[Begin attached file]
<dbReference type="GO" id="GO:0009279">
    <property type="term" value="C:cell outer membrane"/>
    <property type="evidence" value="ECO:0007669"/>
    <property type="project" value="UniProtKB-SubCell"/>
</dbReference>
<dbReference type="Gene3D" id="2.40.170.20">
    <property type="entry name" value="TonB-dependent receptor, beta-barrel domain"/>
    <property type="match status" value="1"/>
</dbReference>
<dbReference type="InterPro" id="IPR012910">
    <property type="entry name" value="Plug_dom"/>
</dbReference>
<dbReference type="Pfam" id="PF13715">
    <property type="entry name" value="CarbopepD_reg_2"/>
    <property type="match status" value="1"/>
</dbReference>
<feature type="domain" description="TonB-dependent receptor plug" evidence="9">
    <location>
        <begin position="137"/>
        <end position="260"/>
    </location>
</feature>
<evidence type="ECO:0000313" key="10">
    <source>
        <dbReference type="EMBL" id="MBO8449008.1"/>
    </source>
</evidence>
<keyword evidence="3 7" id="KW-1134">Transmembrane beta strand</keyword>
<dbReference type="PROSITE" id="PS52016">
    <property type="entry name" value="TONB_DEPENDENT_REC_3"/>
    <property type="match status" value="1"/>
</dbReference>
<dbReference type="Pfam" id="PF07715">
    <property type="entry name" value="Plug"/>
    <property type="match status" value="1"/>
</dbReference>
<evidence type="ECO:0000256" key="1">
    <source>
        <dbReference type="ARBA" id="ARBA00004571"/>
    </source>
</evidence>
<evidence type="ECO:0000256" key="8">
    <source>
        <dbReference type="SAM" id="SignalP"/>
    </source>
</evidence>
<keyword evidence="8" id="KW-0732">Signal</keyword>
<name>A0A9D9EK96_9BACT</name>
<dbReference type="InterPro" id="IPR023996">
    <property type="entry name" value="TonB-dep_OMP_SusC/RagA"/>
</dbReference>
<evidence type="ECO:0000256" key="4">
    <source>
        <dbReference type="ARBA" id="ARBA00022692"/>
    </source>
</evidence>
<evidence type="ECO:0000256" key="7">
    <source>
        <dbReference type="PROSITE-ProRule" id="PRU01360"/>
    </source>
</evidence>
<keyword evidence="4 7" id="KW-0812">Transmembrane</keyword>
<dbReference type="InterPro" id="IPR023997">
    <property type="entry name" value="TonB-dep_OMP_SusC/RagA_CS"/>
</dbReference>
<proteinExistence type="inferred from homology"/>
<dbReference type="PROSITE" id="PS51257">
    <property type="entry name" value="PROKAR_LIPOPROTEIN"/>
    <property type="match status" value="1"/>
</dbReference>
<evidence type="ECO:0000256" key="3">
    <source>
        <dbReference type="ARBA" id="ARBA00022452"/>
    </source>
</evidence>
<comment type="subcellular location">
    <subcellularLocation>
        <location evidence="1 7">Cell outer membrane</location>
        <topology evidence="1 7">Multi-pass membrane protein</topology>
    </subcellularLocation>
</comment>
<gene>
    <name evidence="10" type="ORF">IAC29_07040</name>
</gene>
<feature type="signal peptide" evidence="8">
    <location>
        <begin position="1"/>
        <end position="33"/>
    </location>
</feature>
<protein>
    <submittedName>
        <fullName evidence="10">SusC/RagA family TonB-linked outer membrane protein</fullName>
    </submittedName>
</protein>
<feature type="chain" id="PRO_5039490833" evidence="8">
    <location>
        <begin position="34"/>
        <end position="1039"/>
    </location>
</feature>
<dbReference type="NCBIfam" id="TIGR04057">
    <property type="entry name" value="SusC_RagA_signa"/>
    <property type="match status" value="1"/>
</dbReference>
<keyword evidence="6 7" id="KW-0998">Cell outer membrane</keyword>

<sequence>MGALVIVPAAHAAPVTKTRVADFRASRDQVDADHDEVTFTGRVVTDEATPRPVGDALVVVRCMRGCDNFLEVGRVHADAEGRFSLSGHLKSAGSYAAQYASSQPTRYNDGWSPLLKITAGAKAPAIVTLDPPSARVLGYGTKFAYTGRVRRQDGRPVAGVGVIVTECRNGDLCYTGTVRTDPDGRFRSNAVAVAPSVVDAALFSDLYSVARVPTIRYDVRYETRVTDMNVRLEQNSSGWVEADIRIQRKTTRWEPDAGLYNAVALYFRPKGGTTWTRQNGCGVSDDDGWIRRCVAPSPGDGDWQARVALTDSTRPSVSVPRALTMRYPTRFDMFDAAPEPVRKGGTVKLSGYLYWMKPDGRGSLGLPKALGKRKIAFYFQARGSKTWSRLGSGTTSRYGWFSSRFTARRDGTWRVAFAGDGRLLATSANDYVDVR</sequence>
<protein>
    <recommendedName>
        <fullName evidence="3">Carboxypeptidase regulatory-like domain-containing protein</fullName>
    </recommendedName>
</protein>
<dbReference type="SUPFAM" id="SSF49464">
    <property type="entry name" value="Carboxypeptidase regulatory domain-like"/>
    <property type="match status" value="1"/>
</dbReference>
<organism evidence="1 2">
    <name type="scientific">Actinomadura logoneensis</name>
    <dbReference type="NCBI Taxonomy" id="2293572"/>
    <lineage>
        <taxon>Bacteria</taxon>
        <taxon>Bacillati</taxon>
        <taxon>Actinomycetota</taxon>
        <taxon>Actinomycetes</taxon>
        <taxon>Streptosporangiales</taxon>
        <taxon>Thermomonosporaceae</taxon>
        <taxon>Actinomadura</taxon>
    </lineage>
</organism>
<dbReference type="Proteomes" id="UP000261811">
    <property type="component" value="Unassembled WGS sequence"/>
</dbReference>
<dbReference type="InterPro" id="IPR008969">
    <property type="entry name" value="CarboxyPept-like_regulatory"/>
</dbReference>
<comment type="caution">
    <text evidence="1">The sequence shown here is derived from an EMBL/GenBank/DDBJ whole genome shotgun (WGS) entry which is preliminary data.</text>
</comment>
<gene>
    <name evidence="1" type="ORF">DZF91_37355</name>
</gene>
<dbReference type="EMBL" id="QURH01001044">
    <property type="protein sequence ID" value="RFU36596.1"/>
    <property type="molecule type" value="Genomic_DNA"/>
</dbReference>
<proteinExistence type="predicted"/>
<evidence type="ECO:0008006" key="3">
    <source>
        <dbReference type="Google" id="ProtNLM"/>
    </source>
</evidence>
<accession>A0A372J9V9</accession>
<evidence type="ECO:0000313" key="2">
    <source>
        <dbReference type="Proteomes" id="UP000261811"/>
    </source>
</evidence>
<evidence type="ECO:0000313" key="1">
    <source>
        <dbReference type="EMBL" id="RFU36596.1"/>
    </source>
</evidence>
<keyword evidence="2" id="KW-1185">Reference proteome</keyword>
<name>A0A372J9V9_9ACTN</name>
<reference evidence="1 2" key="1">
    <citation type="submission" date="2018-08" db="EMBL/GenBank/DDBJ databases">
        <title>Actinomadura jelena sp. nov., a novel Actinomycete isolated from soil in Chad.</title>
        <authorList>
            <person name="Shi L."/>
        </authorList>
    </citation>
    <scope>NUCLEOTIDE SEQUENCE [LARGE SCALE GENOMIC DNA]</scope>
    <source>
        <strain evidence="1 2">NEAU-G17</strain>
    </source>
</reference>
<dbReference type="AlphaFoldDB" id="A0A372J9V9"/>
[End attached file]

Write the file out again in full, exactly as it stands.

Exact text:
<dbReference type="GO" id="GO:0009279">
    <property type="term" value="C:cell outer membrane"/>
    <property type="evidence" value="ECO:0007669"/>
    <property type="project" value="UniProtKB-SubCell"/>
</dbReference>
<dbReference type="Gene3D" id="2.40.170.20">
    <property type="entry name" value="TonB-dependent receptor, beta-barrel domain"/>
    <property type="match status" value="1"/>
</dbReference>
<dbReference type="InterPro" id="IPR012910">
    <property type="entry name" value="Plug_dom"/>
</dbReference>
<dbReference type="Pfam" id="PF13715">
    <property type="entry name" value="CarbopepD_reg_2"/>
    <property type="match status" value="1"/>
</dbReference>
<feature type="domain" description="TonB-dependent receptor plug" evidence="9">
    <location>
        <begin position="137"/>
        <end position="260"/>
    </location>
</feature>
<evidence type="ECO:0000313" key="10">
    <source>
        <dbReference type="EMBL" id="MBO8449008.1"/>
    </source>
</evidence>
<keyword evidence="3 7" id="KW-1134">Transmembrane beta strand</keyword>
<dbReference type="PROSITE" id="PS52016">
    <property type="entry name" value="TONB_DEPENDENT_REC_3"/>
    <property type="match status" value="1"/>
</dbReference>
<dbReference type="Pfam" id="PF07715">
    <property type="entry name" value="Plug"/>
    <property type="match status" value="1"/>
</dbReference>
<evidence type="ECO:0000256" key="1">
    <source>
        <dbReference type="ARBA" id="ARBA00004571"/>
    </source>
</evidence>
<evidence type="ECO:0000256" key="8">
    <source>
        <dbReference type="SAM" id="SignalP"/>
    </source>
</evidence>
<keyword evidence="8" id="KW-0732">Signal</keyword>
<name>A0A9D9EK96_9BACT</name>
<dbReference type="InterPro" id="IPR023996">
    <property type="entry name" value="TonB-dep_OMP_SusC/RagA"/>
</dbReference>
<evidence type="ECO:0000256" key="4">
    <source>
        <dbReference type="ARBA" id="ARBA00022692"/>
    </source>
</evidence>
<evidence type="ECO:0000256" key="7">
    <source>
        <dbReference type="PROSITE-ProRule" id="PRU01360"/>
    </source>
</evidence>
<keyword evidence="4 7" id="KW-0812">Transmembrane</keyword>
<dbReference type="InterPro" id="IPR023997">
    <property type="entry name" value="TonB-dep_OMP_SusC/RagA_CS"/>
</dbReference>
<proteinExistence type="inferred from homology"/>
<dbReference type="PROSITE" id="PS51257">
    <property type="entry name" value="PROKAR_LIPOPROTEIN"/>
    <property type="match status" value="1"/>
</dbReference>
<evidence type="ECO:0000256" key="3">
    <source>
        <dbReference type="ARBA" id="ARBA00022452"/>
    </source>
</evidence>
<comment type="subcellular location">
    <subcellularLocation>
        <location evidence="1 7">Cell outer membrane</location>
        <topology evidence="1 7">Multi-pass membrane protein</topology>
    </subcellularLocation>
</comment>
<gene>
    <name evidence="10" type="ORF">IAC29_07040</name>
</gene>
<feature type="signal peptide" evidence="8">
    <location>
        <begin position="1"/>
        <end position="33"/>
    </location>
</feature>
<protein>
    <submittedName>
        <fullName evidence="10">SusC/RagA family TonB-linked outer membrane protein</fullName>
    </submittedName>
</protein>
<feature type="chain" id="PRO_5039490833" evidence="8">
    <location>
        <begin position="34"/>
        <end position="1039"/>
    </location>
</feature>
<dbReference type="NCBIfam" id="TIGR04057">
    <property type="entry name" value="SusC_RagA_signa"/>
    <property type="match status" value="1"/>
</dbReference>
<keyword evidence="6 7" id="KW-0998">Cell outer membrane</keyword>

<sequence>MGALVIVPAAHAAPVTKTRVADFRASRDQVDADHDEVTFTGRVVTDEATPRPVGDALVVVRCMRGCDNFLEVGRVHADAEGRFSLSGHLKSAGSYAAQYASSQPTRYNDGWSPLLKITAGAKAPAIVTLDPPSARVLGYGTKFAYTGRVRRQDGRPVAGVGVIVTECRNGDLCYTGTVRTDPDGRFRSNAVAVAPSVVDAALFSDLYSVARVPTIRYDVRYETRVTDMNVRLEQNSSGWVEADIRIQRKTTRWEPDAGLYNAVALYFRPKGGTTWTRQNGCGVSDDDGWIRRCVAPSPGDGDWQARVALTDSTRPSVSVPRALTMRYPTRFDMFDAAPEPVRKGGTVKLSGYLYWMKPDGRGSLGLPKALGKRKIAFYFQARGSKTWSRLGSGTTSRYGWFSSRFTARRDGTWRVAFAGDGRLLATSANDYVDVR</sequence>
<protein>
    <recommendedName>
        <fullName evidence="3">Carboxypeptidase regulatory-like domain-containing protein</fullName>
    </recommendedName>
</protein>
<dbReference type="SUPFAM" id="SSF49464">
    <property type="entry name" value="Carboxypeptidase regulatory domain-like"/>
    <property type="match status" value="1"/>
</dbReference>
<organism evidence="1 2">
    <name type="scientific">Actinomadura logoneensis</name>
    <dbReference type="NCBI Taxonomy" id="2293572"/>
    <lineage>
        <taxon>Bacteria</taxon>
        <taxon>Bacillati</taxon>
        <taxon>Actinomycetota</taxon>
        <taxon>Actinomycetes</taxon>
        <taxon>Streptosporangiales</taxon>
        <taxon>Thermomonosporaceae</taxon>
        <taxon>Actinomadura</taxon>
    </lineage>
</organism>
<dbReference type="Proteomes" id="UP000261811">
    <property type="component" value="Unassembled WGS sequence"/>
</dbReference>
<dbReference type="InterPro" id="IPR008969">
    <property type="entry name" value="CarboxyPept-like_regulatory"/>
</dbReference>
<comment type="caution">
    <text evidence="1">The sequence shown here is derived from an EMBL/GenBank/DDBJ whole genome shotgun (WGS) entry which is preliminary data.</text>
</comment>
<gene>
    <name evidence="1" type="ORF">DZF91_37355</name>
</gene>
<dbReference type="EMBL" id="QURH01001044">
    <property type="protein sequence ID" value="RFU36596.1"/>
    <property type="molecule type" value="Genomic_DNA"/>
</dbReference>
<proteinExistence type="predicted"/>
<evidence type="ECO:0008006" key="3">
    <source>
        <dbReference type="Google" id="ProtNLM"/>
    </source>
</evidence>
<accession>A0A372J9V9</accession>
<evidence type="ECO:0000313" key="2">
    <source>
        <dbReference type="Proteomes" id="UP000261811"/>
    </source>
</evidence>
<evidence type="ECO:0000313" key="1">
    <source>
        <dbReference type="EMBL" id="RFU36596.1"/>
    </source>
</evidence>
<keyword evidence="2" id="KW-1185">Reference proteome</keyword>
<name>A0A372J9V9_9ACTN</name>
<reference evidence="1 2" key="1">
    <citation type="submission" date="2018-08" db="EMBL/GenBank/DDBJ databases">
        <title>Actinomadura jelena sp. nov., a novel Actinomycete isolated from soil in Chad.</title>
        <authorList>
            <person name="Shi L."/>
        </authorList>
    </citation>
    <scope>NUCLEOTIDE SEQUENCE [LARGE SCALE GENOMIC DNA]</scope>
    <source>
        <strain evidence="1 2">NEAU-G17</strain>
    </source>
</reference>
<dbReference type="AlphaFoldDB" id="A0A372J9V9"/>